Thinking about blogging and planning ahead

Most of my blog posts look back – lessons learned, moments experienced. Some of them are written about the present: making decisions, figuring out knotty problems. A few of my posts look towards the future: goals, things I’d like to learn.

Here’s a rough categorization of the blog posts from the past two months:

June 2011 July 2011
Past 33 20
Present 1 7
Future 5 5

Most posts were written in response to things that happened that week, often even that day.

A blog doesn’t always have to look back. I’d like to get better at writing ahead: picking topics I want to learn about and writing about them. This is an odd sort of thing. I’m looking ahead to the things I want to reflect back on. They’ll still count as “past” blog posts, except I’m planning them for the future.

It’ll be like an editorial calendar – a list of ideas to work off, and thoughts about what kinds of information to seek out or save, and a way to plan upcoming posts. Something that gets me to write more post series like the one I did on the value of blogging.

Thinking about what chunks of knowledge I’d like to learn and share will help me write more deliberately instead of writing about whatever crosses my mind, although casual writing like that can also be helpful in patching together memories. I like the idea of a lifeline of books, gradually adding to an outline of knowledge I’d like to pass on. An Org-mode outline, even, so I can use it to organize my snippets.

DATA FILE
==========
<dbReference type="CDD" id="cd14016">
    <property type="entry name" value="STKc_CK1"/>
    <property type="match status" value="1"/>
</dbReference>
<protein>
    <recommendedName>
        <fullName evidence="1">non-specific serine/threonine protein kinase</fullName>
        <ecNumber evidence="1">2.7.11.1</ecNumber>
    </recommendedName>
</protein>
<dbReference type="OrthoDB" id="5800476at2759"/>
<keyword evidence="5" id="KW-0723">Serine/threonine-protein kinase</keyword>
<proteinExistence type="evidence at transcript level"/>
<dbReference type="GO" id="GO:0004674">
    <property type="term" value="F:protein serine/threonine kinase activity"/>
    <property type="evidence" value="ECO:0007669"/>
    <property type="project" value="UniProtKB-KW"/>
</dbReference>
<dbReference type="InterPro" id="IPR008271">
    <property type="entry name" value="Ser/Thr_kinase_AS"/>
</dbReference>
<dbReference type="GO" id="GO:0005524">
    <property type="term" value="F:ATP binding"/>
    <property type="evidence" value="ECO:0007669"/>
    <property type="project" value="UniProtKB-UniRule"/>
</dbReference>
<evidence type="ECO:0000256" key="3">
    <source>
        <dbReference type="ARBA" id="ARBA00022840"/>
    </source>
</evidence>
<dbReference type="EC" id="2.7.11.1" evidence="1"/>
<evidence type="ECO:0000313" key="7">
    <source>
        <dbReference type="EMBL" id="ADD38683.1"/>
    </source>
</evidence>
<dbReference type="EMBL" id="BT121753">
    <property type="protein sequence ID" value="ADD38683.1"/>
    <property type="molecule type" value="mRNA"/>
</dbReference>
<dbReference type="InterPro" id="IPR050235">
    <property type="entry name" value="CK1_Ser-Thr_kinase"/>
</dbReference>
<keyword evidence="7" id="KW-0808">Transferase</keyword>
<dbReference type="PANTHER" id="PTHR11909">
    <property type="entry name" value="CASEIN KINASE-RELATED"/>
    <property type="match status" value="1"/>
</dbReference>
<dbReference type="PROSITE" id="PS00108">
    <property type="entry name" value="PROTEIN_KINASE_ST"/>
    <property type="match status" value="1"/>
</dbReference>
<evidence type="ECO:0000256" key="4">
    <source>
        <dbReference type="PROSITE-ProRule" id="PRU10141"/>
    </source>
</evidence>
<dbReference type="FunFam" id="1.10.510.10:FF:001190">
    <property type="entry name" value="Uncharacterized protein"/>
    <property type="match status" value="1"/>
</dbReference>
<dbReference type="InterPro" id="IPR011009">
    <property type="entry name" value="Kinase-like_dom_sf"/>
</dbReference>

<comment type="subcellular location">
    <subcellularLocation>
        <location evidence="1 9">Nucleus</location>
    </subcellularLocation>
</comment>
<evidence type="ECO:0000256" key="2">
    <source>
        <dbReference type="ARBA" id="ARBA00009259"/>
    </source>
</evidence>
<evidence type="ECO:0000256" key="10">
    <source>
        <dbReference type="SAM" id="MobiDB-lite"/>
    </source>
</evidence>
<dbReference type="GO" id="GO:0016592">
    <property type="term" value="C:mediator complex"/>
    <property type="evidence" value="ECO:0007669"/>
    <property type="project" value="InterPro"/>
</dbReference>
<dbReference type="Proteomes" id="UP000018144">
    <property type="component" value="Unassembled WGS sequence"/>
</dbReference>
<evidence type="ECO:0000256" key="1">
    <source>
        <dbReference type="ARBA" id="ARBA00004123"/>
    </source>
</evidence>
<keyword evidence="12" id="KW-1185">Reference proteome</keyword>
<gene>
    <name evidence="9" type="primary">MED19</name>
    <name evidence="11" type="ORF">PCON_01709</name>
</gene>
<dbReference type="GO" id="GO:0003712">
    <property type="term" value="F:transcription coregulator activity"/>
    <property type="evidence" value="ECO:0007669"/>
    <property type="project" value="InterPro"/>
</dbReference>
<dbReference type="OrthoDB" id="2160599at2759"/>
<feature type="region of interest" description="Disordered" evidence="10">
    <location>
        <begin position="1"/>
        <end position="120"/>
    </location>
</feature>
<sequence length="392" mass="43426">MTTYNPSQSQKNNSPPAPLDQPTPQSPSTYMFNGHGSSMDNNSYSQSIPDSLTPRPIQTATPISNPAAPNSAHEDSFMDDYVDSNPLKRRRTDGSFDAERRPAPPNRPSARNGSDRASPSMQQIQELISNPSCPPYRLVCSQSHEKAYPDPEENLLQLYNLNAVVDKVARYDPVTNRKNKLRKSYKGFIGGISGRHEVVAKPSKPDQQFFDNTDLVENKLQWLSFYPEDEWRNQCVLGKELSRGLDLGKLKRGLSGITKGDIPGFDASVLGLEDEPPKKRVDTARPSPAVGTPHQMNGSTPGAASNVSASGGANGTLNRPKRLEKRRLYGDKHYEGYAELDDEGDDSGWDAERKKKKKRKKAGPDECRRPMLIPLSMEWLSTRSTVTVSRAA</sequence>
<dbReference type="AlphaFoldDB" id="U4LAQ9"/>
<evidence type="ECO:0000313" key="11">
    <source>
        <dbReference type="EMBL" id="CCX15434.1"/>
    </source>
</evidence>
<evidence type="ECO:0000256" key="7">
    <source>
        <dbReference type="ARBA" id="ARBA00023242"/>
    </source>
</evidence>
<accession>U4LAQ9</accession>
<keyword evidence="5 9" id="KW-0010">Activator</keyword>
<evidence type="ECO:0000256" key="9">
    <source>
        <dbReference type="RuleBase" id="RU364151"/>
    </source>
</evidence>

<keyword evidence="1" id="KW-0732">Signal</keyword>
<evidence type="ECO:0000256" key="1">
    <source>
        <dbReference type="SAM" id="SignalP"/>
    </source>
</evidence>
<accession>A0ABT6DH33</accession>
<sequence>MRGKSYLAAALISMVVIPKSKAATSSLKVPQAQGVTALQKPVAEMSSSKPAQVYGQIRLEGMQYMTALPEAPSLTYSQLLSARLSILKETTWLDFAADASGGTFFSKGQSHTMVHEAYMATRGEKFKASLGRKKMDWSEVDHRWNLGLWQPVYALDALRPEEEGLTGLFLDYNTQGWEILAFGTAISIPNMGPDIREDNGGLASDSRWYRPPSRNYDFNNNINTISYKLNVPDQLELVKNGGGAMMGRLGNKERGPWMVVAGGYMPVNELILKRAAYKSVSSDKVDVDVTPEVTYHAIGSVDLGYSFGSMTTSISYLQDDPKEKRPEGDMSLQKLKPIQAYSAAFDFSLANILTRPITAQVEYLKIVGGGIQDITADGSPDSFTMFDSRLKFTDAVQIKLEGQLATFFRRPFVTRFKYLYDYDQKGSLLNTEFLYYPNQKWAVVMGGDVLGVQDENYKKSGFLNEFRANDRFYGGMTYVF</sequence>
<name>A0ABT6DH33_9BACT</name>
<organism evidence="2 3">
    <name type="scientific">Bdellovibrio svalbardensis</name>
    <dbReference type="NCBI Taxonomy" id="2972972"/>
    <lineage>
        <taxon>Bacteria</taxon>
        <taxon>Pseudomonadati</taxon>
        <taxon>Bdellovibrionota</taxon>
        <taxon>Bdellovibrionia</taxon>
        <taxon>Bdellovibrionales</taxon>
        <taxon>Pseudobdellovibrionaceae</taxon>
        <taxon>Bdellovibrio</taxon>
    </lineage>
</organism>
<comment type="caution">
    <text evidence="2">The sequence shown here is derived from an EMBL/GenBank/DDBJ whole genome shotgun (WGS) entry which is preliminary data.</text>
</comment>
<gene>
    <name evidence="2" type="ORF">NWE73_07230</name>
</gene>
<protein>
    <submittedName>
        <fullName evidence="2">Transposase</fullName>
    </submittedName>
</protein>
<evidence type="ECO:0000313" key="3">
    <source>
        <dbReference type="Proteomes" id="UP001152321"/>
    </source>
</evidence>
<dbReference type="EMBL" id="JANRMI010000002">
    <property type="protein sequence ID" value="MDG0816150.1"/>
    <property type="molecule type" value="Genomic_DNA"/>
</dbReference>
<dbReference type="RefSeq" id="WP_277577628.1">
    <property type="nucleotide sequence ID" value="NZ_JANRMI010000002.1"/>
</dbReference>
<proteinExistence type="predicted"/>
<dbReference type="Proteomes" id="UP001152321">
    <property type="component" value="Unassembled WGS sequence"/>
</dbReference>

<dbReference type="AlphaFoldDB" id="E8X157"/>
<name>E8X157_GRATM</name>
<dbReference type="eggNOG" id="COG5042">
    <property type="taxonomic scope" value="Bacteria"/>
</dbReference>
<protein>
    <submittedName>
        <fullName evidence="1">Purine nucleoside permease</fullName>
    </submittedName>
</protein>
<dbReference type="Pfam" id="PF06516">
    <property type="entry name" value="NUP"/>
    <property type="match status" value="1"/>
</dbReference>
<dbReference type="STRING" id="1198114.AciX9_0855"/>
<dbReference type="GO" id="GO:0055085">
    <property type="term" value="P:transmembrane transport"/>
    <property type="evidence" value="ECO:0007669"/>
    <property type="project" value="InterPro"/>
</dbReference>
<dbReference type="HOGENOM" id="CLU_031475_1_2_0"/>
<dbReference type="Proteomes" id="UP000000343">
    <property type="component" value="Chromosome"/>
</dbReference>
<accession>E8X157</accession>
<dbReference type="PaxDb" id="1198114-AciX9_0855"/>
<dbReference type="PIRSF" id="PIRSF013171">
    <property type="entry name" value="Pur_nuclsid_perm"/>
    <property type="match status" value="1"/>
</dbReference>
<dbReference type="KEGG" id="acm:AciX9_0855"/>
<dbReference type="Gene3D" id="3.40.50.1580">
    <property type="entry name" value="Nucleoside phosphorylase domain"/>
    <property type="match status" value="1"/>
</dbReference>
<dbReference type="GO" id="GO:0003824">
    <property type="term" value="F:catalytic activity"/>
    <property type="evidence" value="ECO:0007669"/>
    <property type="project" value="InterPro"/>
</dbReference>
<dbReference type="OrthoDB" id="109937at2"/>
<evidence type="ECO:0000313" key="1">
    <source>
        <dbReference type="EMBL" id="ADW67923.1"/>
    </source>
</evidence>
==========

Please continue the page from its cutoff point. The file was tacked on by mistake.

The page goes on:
This kind of list will help me separate brainstorming from writing. If I can keep a list of ideas that inspire me, then I can write even during the blah moments. It’s like the way that a brainstormed list of ideas for single-panel comics has helped me put together three for IBM’s intranet.

It will also help me plan research or note-taking. If I want to write about discretionary time, it’ll be good to track how I spend my time and research how other people spend theirs. If I want to learn more about happiness, I can supplement personal experience with research.

Planning ahead will help me recognize things I should stash in my archives for later use. If I want to write about my experiences doing buy-and-hold index investing over 10 years, I can think about what I’d like to include in that 2017 post. I’d probably want to mention my first investment here (1.116 shares of the TD Canadian Index e-fund, each share priced at $22.4100 on December 4, 2007) for extra flavour. I may also want to write about any hiccups along the way, like how I’m dealing with this current financial slump. (Portfolio underwater? Buying more.) Many writers have a snippets file, also known as a morgue. This blog and the Org text files I keep for unfinished or private notes will probably be quite a useful resource over the years, if I can make sure the data doesn’t get trashed.

I’m curious about time, decisions, writing, learning, and life. We’ll see how this works. =)

2011-08-11 Thu 07:29

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